Canadian Pacific (NYSE: CP) and Maersk have agreed to build a “world-class” transload and distribution facility at CP’s intermodal facility in Vancouver, British Columbia, that will be ready to serve customers in 2021.
As part of the agreement, CP will shuttle the containers of Maersk’s customers to and from the ocean terminals at the Port of Vancouver. The arrangement “will rely on the substantial use of rail instead of truck in the Vancouver market,” the parties said.
The new multicommodity transload facility will be an expansion of CP’s existing intermodal facility in Vancouver.
“CP’s unique landholdings in Vancouver enable us to bring to market a first-of-its-kind transload facility that creates tremendous opportunity for sustainable growth,” said CP President and CEO Keith Creel. “Together with Maersk, the global shipping leader, we will transform intermodal transportation in North America.”
Maersk says the expansion comes at a time when warehouse space in Vancouver is tight. That, coupled with Vancouver’s high port utilization rate, is putting pressure on supply performance, the container liner owner said.
“This agreement installs more agile supply chain options and capacity to and from Vancouver for our North American customers. Marketplace fluctuations, e-commerce demands and omnichannel fulfillment are testing every company — so this integrated logistics solution with CP will clearly elevate supply chain performance,” said Maersk Canada President Omar Shamsie.
“So, we applied our global integrator strategy to simplify the current situation and create more end-to-end supply chain solutions by reducing multimodal handoffs. We can now offer more responsiveness to the pace of business by giving supply chain leaders more control of order timing/fulfillment through inland routing flexibility, better velocity gained from one-day savings of rail versus truck and cost savings through seamless transload operations into domestic 53-foot trailers,” Shamsie continued. “We feel this is quite compelling to lower their year-on-year cost goals while creating a more sustainable supply chain with less truck emissions.”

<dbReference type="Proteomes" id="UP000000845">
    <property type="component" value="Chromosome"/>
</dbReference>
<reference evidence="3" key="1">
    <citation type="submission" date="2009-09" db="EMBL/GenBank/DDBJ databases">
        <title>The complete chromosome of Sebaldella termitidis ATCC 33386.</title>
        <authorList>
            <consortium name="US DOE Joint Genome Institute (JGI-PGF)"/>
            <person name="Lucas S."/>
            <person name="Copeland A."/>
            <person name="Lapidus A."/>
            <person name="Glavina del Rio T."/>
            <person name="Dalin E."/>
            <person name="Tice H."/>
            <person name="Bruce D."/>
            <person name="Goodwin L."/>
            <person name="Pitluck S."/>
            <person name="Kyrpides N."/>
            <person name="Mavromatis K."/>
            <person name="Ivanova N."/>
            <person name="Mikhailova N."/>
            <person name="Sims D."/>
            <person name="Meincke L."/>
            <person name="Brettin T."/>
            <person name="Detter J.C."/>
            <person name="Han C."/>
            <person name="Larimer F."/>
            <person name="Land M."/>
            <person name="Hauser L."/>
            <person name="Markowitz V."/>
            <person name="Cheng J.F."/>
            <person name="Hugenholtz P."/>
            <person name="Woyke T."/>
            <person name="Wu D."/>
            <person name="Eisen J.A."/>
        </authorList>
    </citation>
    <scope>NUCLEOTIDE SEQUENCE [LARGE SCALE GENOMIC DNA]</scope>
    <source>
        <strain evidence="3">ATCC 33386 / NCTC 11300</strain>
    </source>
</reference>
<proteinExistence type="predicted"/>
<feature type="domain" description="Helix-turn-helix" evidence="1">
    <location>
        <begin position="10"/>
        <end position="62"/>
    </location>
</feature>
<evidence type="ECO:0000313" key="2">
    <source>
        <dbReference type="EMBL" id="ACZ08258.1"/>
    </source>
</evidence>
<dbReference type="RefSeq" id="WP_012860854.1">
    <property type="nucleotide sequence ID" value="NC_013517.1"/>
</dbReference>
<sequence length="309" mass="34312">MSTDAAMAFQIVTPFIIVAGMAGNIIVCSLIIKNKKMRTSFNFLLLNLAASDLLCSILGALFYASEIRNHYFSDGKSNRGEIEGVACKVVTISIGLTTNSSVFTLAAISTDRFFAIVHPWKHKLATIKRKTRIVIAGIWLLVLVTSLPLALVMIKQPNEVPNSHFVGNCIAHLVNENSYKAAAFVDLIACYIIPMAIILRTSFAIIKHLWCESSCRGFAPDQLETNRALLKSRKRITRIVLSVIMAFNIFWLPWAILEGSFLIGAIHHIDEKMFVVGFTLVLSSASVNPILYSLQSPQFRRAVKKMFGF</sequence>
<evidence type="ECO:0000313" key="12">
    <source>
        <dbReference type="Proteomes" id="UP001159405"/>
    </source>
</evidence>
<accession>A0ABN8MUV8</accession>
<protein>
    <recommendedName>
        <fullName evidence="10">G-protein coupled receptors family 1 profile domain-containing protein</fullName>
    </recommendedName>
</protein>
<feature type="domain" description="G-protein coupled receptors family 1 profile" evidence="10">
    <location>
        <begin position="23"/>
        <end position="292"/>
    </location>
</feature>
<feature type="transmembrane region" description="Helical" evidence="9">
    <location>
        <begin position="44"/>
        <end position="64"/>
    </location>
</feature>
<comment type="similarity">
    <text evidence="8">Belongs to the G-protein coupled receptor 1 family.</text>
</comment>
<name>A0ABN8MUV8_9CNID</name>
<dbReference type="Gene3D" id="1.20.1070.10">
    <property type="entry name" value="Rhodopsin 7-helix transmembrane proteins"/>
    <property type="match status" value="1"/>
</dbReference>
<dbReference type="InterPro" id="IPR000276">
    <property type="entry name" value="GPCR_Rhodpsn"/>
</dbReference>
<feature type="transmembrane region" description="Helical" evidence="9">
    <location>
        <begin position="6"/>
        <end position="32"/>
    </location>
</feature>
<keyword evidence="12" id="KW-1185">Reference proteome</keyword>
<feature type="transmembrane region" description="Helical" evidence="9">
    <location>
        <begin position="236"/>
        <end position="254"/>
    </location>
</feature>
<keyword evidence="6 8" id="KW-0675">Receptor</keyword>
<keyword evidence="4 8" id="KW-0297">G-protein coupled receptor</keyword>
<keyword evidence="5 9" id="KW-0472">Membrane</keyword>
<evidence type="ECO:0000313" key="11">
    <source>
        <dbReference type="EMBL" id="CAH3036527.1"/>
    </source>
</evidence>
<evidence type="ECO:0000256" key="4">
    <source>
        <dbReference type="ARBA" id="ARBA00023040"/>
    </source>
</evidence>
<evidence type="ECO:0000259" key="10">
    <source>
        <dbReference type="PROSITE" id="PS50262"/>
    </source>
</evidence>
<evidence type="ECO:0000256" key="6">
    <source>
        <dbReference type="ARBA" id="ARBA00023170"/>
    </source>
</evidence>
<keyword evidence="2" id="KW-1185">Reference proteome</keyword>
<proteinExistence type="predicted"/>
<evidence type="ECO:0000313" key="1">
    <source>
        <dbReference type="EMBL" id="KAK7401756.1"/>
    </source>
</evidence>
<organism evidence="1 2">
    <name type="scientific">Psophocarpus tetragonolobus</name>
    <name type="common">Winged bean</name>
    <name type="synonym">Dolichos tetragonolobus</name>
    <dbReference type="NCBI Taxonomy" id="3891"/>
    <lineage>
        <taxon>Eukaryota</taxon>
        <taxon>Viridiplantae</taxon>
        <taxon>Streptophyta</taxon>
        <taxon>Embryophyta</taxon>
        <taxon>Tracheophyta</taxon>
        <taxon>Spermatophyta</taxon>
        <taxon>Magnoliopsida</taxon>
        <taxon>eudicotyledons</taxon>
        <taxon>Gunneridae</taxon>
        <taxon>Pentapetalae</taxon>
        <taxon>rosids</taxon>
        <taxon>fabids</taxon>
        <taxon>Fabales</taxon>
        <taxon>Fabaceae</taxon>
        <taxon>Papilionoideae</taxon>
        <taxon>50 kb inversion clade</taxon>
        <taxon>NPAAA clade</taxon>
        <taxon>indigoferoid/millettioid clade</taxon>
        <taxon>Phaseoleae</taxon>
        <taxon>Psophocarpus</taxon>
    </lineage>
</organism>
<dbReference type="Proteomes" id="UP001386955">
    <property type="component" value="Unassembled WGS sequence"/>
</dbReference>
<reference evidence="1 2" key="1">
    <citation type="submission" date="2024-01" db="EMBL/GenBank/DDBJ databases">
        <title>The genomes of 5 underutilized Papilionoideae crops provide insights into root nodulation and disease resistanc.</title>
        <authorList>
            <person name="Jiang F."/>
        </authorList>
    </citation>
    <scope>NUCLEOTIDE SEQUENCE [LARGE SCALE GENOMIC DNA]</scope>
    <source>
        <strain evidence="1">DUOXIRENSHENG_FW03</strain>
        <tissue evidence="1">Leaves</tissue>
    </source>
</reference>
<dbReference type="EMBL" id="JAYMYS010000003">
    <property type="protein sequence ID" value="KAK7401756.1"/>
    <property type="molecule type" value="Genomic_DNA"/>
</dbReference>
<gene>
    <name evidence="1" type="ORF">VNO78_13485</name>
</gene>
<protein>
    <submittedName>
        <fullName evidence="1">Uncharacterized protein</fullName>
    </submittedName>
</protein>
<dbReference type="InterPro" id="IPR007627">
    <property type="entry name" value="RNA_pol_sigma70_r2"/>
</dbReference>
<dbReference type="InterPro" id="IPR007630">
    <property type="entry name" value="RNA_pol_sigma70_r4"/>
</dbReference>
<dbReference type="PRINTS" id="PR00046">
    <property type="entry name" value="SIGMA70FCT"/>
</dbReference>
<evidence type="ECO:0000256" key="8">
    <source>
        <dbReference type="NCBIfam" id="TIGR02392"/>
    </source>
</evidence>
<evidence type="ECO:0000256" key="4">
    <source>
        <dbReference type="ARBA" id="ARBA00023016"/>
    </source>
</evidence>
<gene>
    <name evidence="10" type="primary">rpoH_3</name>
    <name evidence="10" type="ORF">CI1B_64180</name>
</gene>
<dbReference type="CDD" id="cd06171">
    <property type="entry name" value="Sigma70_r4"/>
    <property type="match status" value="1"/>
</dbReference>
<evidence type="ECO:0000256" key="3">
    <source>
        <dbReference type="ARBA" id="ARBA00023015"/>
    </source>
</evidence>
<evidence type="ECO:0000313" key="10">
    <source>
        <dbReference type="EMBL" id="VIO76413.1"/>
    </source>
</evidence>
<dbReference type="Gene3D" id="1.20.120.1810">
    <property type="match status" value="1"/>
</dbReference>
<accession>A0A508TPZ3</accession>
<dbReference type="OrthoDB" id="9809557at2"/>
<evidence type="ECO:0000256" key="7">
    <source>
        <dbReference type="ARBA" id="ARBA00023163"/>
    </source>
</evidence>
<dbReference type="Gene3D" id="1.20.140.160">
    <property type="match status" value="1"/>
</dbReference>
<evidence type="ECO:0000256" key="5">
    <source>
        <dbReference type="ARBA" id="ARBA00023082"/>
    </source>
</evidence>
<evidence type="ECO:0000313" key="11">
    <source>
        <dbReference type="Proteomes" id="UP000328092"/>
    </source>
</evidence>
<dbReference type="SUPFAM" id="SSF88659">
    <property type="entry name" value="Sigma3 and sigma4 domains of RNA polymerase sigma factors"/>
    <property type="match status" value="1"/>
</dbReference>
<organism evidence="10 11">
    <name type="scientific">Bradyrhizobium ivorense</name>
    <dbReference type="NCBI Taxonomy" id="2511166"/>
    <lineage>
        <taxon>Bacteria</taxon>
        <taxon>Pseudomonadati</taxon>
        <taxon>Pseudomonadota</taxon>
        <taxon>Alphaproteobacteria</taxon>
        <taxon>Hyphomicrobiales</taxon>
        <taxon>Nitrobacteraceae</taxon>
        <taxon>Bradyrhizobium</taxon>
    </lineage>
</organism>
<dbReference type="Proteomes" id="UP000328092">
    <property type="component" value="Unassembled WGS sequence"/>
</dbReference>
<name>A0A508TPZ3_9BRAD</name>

Meanwhile, CP has been seeking to expand its network capacity in eastern Canada as part of a wider goal to have a network that touches both the eastern and western coasts of the country.
CP and Class I railroads CN (NYSE: CNI) and BNSF (NYSE: BRK) already have access to the Port of Vancouver, with CP and CN also providing service to the port’s on-dock rail facilities at the port’s container and cargo terminals.
Although the Port of Vancouver said on Sept. 3 that overall cargo volumes were down by 1.1% to 71.7 million metric tonnes for Jan. 1 to June 30, container trade volumes on a monthly basis have been recovering. Two terminal expansions are still underway: the Centerm expansion project, which will be able to accommodate a 65% increase in container traffic, and the Roberts Bank Terminal 2 project, which would increase container capacity at the port by 50%.
In an unrelated announcement, CP said Monday that it opened its new multicommodity transload facility in Montreal on Tuesday. The facility will offer transloading services and supplementary intermodal transportation and distribution services from CP’s Côte Saint-Luc yard, with more space available for future expansions to provide customers with access to new markets, CP said.
The Montreal facility, which CP will operate with Quebec-based freight transportation services provider TYT Group, has 118,000 square feet that can be configured to receive, unload, carry and deliver rail traffic, CP said. More than 4,000 feet of existing and adjacent track also surrounds the facility, which is ideal for outdoor transloading, CP said.
The facility also has access to the Montréal-Pierre Elliott Trudeau International Airport and highways 15, 20, 13 and 520, and it is in close proximity to the Port of Montréal.